More than a quarter of a middle-aged person’s skin may have already made the first steps towards cancer, a study suggests.
Analysis of samples from 55- to 73-year-olds found more than 100 DNA mutations linked to cancer in every 1 sq cm (0.1 sq in) of skin.
The team, at the Sanger Institute, near Cambridge, said the results were “surprising”.
Experts said prevention was the best defence against damage from the sun.
Skin cancer is one of the most common cancers.
Ultraviolet-radiation from sunlight bombards our skin and transforms it from healthy to cancerous tissue.
Many of the mutations that culminate in skin cancer are already known, but the team wanted to know when they first started to appear.
The researchers analysed excess skin that had been removed from the eyelids of four patients.
They then drilled down deeply into the skin’s DNA to discover the very first steps being taken on the journey to cancer.
Dr Peter Campbell, the head of cancer genetics at Sanger, told the BBC News website: “The most surprising thing is just the scale, that a quarter to a third of cells had these cancerous mutations is way higher than we’d expect, but these cells are functioning normally.”
However, it would take multiple mutations – nobody is sure exactly how many – to culminate in a tumour.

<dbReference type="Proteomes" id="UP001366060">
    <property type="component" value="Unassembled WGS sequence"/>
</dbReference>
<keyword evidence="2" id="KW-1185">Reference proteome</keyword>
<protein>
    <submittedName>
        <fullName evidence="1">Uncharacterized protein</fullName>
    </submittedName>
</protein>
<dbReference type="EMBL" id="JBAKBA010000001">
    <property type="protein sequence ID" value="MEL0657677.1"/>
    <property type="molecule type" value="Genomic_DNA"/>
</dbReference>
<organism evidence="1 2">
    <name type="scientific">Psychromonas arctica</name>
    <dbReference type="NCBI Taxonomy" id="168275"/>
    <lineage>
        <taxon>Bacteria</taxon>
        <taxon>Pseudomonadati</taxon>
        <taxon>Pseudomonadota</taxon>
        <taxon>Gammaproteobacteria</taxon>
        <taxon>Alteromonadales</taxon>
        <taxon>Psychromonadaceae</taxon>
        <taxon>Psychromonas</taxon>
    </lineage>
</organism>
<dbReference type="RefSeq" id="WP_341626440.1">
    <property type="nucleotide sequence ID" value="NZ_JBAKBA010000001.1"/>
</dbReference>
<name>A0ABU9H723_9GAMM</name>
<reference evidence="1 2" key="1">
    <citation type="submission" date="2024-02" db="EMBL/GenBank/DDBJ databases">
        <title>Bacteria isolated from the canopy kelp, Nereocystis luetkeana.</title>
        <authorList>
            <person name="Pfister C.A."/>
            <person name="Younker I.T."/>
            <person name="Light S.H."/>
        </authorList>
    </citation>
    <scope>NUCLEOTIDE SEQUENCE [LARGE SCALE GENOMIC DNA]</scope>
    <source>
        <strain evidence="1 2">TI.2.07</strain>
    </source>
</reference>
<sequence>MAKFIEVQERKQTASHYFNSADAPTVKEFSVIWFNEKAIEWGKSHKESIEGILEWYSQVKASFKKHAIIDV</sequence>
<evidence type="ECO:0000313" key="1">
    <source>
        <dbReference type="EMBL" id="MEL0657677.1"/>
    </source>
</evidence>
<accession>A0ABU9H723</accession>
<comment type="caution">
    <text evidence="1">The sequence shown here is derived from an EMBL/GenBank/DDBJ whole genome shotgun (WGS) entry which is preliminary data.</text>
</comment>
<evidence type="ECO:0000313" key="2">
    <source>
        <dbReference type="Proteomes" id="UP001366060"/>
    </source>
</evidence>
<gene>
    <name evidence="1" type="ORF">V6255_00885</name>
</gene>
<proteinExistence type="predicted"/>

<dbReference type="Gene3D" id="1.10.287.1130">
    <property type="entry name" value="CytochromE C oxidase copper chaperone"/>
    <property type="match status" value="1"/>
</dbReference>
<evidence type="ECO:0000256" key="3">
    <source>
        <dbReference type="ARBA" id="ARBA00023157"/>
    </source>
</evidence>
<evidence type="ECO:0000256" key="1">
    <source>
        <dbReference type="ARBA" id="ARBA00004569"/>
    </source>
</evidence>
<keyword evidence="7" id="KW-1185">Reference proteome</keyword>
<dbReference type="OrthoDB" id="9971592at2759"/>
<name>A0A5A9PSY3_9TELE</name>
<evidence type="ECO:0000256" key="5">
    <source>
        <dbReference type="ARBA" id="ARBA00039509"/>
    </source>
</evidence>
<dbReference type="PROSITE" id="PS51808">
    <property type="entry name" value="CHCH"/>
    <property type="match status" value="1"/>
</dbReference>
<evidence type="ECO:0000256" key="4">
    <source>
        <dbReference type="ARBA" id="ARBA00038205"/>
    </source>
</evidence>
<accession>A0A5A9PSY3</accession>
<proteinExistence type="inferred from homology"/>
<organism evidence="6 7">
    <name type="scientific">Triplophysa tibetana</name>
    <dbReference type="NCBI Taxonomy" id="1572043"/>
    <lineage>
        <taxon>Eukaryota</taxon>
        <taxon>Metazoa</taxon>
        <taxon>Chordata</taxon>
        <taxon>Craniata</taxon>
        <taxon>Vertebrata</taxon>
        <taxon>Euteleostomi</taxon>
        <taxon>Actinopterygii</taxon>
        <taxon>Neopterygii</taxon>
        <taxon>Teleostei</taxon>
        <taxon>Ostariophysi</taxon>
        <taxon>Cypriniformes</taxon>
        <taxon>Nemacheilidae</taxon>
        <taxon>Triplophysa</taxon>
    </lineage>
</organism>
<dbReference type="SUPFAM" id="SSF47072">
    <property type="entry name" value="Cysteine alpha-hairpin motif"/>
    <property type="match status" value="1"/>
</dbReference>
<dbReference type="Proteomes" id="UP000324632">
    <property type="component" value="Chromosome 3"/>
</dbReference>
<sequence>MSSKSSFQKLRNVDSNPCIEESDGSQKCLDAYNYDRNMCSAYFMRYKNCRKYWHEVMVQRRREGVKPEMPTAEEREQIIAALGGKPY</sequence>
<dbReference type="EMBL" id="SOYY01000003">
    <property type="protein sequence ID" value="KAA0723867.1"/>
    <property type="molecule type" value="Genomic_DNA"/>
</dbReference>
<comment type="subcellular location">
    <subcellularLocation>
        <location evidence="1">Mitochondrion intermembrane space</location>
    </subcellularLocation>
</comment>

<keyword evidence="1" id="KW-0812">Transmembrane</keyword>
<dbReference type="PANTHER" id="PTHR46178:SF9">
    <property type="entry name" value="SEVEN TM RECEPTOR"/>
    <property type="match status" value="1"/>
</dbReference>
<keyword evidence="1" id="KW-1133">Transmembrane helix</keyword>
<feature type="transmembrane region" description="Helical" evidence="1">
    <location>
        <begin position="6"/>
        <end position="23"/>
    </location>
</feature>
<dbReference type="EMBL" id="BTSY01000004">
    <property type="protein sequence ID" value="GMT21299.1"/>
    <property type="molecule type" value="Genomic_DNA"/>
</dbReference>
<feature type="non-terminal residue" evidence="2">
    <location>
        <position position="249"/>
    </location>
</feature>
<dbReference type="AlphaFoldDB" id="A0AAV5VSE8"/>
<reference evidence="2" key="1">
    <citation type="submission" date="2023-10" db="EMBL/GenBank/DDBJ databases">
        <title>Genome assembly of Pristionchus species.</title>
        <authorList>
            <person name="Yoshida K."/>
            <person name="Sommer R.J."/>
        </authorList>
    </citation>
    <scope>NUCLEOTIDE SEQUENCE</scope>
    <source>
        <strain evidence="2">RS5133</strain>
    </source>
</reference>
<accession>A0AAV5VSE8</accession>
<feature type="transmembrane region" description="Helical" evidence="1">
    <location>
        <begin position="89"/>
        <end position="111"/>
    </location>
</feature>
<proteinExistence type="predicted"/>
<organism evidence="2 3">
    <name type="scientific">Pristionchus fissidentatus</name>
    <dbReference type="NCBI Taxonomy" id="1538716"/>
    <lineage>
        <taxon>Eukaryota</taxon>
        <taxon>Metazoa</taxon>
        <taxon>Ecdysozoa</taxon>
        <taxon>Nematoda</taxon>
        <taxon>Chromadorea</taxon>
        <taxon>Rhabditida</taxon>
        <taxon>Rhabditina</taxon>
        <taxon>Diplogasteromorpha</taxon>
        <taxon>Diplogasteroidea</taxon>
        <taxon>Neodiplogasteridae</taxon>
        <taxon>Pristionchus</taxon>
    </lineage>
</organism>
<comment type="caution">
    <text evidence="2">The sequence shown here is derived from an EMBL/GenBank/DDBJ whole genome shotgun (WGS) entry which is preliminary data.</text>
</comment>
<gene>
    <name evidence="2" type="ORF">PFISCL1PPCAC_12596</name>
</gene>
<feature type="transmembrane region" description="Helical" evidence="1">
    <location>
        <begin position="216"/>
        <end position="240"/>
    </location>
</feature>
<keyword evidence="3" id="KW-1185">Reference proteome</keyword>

The results, published in the journal science, did show there were some subtle changes in the way the mildly mutated cells were behaving.
They were growing more quickly than other skin cells.
Dr Campbell said: “It certainly changes my sun worshipping, but I don’t think we should be terrified.
“It drives home the message that these mutations accumulate throughout life, and the best prevention is a lifetime of attention to the damage from sun exposure.”
The findings may be a warning to people trying to develop new cancer drugs, which often target the changes that make a cancer “unique”.
“We have not really had any insight into whether those cancerous changes occur in normal cells as well, a treatment that kills 20-30% of normal cells would potentially be a lot of collateral damage,” Dr Campbell said.
Dr Bav Shergill, from the British Association of Dermatologists, said: “Whilst the body’s immune system can prove quite effective at removing mutated cells, it is important to remember that some of cells aren’t removed and mutate into cancers.
“Prevention is the first line of defence; wearing protective clothing, seeking shade and choosing a sunscreen with an SPF [sun protection factor] of at least 30 are all good sun safety practices.”
Dr Alan Worsley, from Cancer Research UK, said: “Research like this could help uncover which specific mistakes are more likely to push a damaged skin cell into becoming a cancer.
“Although we all need some sun, avoid sunburn and skin damage when the sun is strong by spending time in the shade, covering up with clothing and using plenty of sunscreen with at least SPF 15 and four or more stars.”